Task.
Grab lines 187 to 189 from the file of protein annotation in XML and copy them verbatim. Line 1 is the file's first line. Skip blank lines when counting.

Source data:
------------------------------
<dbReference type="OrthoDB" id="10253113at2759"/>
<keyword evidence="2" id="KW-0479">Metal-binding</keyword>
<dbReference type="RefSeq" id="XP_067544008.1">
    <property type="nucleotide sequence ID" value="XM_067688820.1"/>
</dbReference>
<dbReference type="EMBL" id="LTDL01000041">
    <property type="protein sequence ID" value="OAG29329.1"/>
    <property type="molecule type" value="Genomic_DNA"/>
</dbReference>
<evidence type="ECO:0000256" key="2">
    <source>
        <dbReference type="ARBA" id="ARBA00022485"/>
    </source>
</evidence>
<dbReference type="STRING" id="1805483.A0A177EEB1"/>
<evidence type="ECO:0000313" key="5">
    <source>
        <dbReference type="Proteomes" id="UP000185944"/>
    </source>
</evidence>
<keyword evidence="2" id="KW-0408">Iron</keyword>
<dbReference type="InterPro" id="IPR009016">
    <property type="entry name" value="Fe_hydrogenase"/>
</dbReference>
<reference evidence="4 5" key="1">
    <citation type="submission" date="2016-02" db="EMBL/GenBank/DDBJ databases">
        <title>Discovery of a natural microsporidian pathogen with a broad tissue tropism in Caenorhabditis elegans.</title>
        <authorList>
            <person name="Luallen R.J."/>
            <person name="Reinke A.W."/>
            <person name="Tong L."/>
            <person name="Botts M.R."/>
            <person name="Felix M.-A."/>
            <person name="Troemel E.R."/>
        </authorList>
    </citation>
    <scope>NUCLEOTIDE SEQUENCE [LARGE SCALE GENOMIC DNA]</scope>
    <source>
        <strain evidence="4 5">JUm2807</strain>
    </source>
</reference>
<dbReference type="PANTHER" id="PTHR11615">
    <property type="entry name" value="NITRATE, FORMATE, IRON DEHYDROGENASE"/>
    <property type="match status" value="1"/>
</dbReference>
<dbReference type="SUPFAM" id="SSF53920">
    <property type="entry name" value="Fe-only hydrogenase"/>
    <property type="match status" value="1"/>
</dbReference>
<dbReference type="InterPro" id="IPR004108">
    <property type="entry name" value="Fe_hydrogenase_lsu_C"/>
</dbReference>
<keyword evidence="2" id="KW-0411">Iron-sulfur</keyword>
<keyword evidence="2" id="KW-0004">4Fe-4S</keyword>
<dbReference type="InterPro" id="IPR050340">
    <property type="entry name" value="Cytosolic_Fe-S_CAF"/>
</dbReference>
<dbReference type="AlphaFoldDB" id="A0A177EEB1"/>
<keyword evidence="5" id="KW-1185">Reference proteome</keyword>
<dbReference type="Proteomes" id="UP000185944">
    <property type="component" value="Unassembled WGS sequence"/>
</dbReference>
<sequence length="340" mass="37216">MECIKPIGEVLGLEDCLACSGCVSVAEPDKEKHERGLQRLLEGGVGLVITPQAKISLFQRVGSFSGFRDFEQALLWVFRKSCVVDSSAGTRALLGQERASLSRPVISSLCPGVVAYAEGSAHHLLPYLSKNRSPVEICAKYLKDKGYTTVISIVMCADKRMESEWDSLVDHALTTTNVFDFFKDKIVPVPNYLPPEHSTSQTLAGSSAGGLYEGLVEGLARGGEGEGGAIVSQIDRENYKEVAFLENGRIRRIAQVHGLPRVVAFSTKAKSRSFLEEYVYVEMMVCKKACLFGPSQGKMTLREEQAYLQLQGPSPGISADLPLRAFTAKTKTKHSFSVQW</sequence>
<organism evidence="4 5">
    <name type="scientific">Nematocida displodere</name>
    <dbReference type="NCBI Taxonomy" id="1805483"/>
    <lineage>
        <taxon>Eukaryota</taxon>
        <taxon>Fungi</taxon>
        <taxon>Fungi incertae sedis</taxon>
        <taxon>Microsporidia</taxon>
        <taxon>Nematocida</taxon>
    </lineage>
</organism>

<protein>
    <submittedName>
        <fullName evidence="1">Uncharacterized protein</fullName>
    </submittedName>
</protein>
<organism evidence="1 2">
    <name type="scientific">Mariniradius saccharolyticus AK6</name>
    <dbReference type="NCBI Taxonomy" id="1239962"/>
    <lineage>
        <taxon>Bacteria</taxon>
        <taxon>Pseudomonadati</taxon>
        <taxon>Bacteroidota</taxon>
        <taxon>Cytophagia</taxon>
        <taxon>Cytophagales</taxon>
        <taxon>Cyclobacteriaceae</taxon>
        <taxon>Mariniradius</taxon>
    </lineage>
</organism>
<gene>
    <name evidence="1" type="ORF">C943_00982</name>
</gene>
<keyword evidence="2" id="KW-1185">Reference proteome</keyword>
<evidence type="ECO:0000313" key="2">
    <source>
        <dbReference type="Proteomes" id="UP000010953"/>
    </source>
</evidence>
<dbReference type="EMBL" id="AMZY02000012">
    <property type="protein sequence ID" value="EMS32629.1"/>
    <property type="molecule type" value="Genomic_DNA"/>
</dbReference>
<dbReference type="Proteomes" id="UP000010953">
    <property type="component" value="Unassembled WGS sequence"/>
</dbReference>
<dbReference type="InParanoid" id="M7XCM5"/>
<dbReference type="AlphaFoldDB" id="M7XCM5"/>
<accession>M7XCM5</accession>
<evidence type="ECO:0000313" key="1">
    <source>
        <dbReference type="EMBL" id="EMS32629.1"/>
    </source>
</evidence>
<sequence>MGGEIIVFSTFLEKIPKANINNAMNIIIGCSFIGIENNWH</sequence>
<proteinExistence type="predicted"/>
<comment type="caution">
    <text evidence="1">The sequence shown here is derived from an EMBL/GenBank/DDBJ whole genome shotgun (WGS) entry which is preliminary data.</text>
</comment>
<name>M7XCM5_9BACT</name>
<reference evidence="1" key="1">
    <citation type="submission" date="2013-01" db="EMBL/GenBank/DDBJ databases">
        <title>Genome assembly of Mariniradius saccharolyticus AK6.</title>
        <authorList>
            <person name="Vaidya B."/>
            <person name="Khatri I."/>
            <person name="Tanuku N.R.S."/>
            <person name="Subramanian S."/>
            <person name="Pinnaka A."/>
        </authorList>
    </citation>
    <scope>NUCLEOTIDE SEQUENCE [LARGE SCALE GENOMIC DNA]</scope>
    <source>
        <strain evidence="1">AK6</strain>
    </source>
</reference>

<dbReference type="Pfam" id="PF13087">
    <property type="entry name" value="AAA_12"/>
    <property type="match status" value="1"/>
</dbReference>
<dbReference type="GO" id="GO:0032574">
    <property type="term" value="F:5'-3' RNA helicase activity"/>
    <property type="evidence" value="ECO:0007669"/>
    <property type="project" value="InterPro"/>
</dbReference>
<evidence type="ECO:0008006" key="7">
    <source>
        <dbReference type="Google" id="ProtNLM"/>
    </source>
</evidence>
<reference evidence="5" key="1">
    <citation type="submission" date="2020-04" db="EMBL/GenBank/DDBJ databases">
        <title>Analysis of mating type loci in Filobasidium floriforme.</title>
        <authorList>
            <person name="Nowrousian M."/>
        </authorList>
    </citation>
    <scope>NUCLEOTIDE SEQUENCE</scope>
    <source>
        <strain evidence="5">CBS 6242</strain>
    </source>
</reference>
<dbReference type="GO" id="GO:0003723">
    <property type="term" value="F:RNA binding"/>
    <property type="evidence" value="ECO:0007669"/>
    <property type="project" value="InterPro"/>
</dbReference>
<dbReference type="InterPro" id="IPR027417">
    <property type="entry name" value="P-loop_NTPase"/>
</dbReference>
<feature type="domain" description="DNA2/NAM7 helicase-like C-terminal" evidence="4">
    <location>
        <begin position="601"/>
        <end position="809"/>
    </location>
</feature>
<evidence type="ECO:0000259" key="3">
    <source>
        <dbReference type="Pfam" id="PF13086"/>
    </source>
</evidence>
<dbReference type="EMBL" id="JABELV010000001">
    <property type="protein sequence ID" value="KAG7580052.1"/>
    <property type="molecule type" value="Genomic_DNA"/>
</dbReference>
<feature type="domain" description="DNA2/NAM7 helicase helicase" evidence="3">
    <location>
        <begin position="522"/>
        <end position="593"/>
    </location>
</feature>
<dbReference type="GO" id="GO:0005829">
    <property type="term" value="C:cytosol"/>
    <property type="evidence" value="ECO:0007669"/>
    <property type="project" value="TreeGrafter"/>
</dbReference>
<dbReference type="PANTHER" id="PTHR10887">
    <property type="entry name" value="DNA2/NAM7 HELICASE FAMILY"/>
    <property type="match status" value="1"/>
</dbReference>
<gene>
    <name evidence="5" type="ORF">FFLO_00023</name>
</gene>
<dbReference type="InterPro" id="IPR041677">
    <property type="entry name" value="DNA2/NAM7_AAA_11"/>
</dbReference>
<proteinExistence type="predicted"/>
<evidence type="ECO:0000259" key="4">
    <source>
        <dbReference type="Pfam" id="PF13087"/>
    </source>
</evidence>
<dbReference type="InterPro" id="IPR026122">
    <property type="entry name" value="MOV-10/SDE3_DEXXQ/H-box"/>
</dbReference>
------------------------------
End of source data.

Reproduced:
</dbReference>
<feature type="domain" description="DNA2/NAM7 helicase helicase" evidence="3">
    <location>